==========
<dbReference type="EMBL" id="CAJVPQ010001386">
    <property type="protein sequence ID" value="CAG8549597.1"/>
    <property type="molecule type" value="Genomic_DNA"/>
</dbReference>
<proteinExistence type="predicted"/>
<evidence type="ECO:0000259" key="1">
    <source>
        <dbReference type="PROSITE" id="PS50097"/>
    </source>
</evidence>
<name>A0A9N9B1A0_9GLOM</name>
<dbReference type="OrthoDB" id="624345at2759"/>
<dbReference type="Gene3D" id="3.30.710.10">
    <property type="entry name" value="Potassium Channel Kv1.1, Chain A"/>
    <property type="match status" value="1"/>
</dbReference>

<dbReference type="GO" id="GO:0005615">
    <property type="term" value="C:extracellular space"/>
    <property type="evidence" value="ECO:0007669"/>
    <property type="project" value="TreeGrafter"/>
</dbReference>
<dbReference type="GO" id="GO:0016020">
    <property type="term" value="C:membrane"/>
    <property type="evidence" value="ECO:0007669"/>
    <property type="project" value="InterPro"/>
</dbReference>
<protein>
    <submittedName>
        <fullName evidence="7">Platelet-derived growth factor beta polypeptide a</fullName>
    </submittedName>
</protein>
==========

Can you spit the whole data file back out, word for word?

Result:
<dbReference type="EMBL" id="CAJVPQ010001386">
    <property type="protein sequence ID" value="CAG8549597.1"/>
    <property type="molecule type" value="Genomic_DNA"/>
</dbReference>
<proteinExistence type="predicted"/>
<evidence type="ECO:0000259" key="1">
    <source>
        <dbReference type="PROSITE" id="PS50097"/>
    </source>
</evidence>
<name>A0A9N9B1A0_9GLOM</name>
<dbReference type="OrthoDB" id="624345at2759"/>
<dbReference type="Gene3D" id="3.30.710.10">
    <property type="entry name" value="Potassium Channel Kv1.1, Chain A"/>
    <property type="match status" value="1"/>
</dbReference>

<dbReference type="GO" id="GO:0005615">
    <property type="term" value="C:extracellular space"/>
    <property type="evidence" value="ECO:0007669"/>
    <property type="project" value="TreeGrafter"/>
</dbReference>
<dbReference type="GO" id="GO:0016020">
    <property type="term" value="C:membrane"/>
    <property type="evidence" value="ECO:0007669"/>
    <property type="project" value="InterPro"/>
</dbReference>
<protein>
    <submittedName>
        <fullName evidence="7">Platelet-derived growth factor beta polypeptide a</fullName>
    </submittedName>
</protein>